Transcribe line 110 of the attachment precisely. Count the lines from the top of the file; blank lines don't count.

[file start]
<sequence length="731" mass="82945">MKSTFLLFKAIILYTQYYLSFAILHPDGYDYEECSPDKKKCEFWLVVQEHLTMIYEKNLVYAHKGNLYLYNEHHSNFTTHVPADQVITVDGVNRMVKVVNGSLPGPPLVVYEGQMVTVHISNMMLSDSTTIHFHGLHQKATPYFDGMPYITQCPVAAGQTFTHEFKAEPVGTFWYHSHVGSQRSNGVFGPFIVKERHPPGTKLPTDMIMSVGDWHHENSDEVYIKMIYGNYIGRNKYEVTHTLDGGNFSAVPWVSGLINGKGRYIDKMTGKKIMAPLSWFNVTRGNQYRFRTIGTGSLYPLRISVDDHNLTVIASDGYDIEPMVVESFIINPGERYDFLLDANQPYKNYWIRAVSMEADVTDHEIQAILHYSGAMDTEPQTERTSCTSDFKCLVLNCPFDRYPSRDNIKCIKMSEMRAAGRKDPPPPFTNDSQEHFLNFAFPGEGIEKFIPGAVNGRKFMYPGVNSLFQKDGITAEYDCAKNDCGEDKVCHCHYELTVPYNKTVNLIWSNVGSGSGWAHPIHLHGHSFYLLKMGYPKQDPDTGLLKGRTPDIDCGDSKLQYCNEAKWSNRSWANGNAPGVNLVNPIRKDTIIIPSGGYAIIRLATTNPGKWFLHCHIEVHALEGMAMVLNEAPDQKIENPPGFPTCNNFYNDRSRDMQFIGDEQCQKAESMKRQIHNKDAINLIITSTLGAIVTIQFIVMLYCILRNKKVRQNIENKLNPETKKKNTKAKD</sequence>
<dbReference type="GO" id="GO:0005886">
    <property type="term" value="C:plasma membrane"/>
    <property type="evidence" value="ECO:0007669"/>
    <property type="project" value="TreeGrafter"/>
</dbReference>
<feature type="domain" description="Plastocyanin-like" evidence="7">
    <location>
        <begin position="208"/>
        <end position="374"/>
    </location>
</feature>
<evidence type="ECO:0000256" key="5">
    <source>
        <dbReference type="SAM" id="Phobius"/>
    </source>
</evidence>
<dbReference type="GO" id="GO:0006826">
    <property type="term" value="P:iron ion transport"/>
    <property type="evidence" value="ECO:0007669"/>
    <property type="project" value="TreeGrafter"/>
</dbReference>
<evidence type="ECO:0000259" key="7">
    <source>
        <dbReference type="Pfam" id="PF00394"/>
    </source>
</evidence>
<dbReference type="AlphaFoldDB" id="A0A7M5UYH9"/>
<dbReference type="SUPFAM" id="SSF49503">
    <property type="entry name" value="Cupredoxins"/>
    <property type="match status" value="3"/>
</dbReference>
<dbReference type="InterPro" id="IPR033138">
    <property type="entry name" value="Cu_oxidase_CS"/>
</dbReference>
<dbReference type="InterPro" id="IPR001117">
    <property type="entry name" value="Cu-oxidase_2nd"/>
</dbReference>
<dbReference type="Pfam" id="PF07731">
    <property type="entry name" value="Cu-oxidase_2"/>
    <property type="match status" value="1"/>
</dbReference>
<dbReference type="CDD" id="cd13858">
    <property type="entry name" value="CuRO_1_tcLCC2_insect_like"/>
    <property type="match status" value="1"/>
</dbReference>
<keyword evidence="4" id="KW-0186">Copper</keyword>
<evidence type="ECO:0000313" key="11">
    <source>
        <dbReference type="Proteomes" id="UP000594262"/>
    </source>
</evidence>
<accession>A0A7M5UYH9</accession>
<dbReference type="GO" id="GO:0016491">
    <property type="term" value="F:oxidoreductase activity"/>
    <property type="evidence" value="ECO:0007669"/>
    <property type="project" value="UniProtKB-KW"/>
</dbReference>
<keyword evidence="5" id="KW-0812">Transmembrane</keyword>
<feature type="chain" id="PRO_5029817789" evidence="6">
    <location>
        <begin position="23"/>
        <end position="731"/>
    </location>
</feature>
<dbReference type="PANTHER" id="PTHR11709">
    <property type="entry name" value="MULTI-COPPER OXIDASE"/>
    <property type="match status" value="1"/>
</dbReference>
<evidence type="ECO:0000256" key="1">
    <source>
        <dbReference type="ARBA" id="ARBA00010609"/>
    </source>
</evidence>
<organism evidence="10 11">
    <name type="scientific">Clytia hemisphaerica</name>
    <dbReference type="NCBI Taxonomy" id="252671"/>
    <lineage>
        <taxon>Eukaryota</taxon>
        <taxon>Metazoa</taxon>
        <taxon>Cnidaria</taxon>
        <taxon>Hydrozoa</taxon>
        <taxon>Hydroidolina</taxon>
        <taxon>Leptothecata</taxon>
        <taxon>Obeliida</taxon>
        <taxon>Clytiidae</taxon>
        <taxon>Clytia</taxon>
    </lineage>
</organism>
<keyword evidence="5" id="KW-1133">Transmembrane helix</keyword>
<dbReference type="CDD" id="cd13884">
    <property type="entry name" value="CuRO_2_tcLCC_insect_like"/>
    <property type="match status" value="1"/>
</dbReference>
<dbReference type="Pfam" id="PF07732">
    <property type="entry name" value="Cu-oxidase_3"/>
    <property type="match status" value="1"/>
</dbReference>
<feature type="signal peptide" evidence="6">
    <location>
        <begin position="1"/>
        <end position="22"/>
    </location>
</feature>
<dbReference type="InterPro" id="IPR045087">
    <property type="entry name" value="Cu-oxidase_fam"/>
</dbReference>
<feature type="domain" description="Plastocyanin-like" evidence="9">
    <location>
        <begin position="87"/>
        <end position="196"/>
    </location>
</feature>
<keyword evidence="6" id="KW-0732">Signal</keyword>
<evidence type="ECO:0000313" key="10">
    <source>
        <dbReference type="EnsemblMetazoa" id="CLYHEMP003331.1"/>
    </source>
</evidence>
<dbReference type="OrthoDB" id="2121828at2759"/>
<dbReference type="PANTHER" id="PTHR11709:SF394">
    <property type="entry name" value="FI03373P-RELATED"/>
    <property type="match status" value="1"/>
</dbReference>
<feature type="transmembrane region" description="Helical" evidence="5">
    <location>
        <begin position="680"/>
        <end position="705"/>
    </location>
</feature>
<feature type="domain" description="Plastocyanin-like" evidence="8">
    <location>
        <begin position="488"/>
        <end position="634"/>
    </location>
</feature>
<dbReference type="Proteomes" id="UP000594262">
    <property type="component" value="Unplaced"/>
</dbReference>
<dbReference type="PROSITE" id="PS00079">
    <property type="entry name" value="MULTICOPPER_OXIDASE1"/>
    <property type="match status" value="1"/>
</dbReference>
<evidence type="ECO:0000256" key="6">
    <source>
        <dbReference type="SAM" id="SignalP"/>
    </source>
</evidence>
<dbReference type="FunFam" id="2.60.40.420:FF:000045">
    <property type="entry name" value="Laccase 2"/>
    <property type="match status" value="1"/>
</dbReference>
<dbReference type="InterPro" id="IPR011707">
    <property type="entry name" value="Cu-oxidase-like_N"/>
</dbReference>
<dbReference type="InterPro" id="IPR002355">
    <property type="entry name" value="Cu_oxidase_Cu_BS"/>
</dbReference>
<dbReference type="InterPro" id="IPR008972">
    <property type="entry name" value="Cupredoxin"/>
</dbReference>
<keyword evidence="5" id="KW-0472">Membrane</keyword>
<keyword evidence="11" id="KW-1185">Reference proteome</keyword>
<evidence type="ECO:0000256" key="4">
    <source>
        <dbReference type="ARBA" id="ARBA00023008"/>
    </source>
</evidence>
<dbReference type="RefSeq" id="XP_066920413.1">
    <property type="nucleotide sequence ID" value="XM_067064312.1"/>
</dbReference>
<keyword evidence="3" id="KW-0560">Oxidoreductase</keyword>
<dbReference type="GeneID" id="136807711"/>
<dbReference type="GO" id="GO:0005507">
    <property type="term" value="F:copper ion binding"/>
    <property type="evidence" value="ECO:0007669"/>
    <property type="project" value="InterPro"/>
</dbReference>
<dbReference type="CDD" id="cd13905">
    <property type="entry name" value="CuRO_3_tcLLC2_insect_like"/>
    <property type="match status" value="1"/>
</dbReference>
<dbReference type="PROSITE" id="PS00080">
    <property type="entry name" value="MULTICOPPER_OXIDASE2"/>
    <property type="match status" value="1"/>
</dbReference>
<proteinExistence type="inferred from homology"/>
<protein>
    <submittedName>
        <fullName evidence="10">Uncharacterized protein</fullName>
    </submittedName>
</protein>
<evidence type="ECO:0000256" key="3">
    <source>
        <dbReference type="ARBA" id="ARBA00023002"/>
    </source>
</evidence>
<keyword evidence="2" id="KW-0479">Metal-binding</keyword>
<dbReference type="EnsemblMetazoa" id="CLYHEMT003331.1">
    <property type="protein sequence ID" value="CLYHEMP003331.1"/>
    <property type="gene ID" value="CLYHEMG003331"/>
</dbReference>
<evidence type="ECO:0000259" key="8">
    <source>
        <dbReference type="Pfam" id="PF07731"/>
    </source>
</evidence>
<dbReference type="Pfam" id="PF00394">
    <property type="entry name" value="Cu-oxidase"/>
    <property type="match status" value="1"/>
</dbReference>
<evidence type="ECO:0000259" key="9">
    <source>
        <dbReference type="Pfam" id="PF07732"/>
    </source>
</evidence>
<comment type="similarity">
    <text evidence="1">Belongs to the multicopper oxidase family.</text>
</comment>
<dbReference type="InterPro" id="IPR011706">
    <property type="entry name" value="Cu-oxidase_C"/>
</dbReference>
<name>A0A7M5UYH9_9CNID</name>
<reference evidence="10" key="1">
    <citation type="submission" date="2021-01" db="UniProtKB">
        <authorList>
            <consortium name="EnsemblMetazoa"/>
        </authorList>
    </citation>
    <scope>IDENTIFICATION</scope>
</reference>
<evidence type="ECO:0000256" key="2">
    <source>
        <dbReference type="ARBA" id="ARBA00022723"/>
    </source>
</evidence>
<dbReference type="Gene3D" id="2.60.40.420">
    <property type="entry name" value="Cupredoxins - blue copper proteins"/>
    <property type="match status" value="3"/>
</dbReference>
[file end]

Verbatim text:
        <begin position="87"/>